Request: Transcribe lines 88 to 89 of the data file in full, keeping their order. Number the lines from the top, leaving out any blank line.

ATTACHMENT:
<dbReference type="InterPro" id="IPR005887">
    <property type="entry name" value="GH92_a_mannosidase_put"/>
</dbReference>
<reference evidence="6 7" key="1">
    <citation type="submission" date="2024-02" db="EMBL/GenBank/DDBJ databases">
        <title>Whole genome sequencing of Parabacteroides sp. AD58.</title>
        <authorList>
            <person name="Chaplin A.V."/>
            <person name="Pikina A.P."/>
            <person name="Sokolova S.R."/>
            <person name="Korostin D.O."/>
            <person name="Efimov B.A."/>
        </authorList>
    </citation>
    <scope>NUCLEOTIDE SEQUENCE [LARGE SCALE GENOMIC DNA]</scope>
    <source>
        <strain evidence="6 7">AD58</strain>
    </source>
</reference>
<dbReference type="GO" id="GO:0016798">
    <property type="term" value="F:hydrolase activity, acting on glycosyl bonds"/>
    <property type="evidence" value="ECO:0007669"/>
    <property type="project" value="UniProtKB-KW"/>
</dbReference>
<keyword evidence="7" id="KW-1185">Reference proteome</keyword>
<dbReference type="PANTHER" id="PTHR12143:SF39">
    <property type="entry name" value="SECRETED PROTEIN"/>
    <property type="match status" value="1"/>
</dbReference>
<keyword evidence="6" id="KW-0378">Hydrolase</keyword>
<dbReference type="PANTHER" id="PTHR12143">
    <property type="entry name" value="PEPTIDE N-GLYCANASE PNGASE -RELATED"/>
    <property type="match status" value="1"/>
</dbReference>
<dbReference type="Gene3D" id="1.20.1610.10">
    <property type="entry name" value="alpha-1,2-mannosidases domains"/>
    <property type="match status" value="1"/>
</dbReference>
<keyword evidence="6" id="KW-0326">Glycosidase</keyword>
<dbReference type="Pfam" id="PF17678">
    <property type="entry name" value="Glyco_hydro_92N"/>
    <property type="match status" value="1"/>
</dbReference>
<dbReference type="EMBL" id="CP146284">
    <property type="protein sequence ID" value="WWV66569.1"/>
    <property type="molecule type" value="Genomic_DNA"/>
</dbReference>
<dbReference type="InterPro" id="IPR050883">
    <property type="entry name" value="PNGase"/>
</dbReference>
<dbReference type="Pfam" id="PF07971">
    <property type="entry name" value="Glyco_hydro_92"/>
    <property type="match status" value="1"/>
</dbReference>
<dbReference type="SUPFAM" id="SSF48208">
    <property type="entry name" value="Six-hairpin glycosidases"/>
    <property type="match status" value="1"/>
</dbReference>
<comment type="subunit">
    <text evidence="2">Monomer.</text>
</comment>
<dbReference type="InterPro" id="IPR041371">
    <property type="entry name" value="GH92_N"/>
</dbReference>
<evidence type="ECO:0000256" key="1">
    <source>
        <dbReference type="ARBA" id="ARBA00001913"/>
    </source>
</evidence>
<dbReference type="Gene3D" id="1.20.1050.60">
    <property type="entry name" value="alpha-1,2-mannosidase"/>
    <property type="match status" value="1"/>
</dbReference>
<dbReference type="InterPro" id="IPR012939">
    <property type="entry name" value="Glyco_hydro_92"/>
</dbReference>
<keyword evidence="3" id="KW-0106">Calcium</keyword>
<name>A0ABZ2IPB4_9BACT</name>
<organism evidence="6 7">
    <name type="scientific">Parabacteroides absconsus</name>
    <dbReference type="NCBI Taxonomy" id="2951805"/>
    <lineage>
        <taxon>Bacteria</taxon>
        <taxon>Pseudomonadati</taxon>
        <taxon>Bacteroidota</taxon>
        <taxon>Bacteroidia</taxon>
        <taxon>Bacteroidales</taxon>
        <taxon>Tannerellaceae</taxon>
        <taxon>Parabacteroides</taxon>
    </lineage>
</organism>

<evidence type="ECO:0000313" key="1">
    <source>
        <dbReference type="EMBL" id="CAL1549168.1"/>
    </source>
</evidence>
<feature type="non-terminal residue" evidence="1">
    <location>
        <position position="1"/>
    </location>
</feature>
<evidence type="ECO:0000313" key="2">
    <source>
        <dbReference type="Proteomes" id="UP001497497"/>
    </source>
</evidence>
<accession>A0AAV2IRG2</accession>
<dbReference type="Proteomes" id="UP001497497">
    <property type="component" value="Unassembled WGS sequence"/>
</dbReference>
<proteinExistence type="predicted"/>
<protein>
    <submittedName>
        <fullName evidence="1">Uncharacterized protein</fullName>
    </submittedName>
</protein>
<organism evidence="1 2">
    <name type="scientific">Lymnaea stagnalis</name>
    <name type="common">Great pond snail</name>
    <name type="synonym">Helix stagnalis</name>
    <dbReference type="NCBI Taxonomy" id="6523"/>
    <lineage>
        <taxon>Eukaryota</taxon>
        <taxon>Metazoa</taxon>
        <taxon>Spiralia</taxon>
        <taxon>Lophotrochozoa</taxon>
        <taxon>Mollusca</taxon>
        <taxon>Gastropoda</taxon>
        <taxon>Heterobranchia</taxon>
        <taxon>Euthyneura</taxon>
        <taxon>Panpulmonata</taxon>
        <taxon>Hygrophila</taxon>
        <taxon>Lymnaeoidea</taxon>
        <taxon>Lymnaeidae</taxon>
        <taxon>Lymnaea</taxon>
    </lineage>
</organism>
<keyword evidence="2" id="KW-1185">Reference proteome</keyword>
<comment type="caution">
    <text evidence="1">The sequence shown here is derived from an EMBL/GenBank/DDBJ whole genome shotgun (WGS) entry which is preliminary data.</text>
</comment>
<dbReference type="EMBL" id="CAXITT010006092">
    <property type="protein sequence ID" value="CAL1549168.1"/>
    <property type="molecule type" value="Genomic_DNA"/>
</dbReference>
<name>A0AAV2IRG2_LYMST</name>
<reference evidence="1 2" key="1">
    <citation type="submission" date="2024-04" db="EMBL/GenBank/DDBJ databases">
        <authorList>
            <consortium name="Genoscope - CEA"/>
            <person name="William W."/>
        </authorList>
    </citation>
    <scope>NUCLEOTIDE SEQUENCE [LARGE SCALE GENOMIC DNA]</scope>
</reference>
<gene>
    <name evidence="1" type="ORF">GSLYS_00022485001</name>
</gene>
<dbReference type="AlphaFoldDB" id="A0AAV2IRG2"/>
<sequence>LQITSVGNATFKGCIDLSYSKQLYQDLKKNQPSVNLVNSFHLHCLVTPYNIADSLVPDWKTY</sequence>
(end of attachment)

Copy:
        <taxon>Tannerellaceae</taxon>
        <taxon>Parabacteroides</taxon>